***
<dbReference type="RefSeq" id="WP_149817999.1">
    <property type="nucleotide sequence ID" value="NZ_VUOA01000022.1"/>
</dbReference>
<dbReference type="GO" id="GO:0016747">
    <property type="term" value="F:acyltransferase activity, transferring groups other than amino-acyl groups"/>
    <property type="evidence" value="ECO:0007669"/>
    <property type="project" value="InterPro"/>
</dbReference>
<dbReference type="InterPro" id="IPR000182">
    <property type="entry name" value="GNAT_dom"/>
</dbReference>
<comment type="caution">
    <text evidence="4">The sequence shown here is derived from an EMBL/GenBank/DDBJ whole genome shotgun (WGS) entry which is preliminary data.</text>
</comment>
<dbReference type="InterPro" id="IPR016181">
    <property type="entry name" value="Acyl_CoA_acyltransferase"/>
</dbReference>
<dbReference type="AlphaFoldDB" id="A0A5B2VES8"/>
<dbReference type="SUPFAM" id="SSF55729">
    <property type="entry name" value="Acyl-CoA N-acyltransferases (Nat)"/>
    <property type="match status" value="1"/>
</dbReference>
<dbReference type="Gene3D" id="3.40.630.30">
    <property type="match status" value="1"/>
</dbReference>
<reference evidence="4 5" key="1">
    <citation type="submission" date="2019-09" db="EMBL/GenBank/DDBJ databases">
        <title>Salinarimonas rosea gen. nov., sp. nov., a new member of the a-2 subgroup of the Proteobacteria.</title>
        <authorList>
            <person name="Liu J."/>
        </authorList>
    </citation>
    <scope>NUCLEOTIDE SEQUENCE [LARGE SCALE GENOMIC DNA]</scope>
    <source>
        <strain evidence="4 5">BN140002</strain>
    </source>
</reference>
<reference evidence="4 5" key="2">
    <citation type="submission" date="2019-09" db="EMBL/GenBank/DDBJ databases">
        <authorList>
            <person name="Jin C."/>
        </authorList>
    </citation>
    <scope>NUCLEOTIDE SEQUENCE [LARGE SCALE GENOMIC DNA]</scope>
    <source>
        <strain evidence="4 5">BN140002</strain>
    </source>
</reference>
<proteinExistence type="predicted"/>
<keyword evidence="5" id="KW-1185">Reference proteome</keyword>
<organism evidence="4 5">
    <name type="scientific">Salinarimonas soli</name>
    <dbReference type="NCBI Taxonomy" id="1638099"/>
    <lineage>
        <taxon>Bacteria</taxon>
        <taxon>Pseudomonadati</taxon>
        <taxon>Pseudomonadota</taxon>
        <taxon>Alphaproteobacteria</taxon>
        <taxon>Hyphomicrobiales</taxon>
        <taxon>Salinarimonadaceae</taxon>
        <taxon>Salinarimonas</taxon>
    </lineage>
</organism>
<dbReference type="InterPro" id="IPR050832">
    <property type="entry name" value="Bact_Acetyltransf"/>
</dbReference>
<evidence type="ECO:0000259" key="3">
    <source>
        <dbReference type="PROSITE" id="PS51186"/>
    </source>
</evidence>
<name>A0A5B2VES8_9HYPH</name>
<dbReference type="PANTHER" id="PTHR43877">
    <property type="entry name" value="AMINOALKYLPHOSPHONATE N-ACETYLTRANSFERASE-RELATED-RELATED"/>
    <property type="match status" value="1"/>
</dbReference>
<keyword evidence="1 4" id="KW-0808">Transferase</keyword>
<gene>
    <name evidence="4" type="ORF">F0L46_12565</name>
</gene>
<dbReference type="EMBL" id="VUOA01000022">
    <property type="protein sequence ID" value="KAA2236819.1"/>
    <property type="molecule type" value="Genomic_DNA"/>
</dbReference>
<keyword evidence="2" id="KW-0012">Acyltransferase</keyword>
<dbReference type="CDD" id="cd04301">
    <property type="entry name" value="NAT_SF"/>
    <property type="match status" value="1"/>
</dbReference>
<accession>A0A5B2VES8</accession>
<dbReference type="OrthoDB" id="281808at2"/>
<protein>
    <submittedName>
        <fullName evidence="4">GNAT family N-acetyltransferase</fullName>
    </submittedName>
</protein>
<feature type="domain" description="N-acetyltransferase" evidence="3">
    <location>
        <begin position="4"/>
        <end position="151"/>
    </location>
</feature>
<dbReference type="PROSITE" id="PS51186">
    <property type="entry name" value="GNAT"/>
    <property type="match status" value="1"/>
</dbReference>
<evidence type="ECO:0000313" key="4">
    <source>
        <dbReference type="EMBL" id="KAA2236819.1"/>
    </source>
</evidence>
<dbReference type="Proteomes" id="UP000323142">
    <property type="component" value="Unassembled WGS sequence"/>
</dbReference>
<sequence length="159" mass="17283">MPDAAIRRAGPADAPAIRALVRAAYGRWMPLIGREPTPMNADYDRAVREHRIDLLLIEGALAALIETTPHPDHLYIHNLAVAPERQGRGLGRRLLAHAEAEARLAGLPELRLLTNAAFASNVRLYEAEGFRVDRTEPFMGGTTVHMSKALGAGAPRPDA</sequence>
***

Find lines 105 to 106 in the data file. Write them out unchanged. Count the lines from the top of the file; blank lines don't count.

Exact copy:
    <property type="match status" value="1"/>
</dbReference>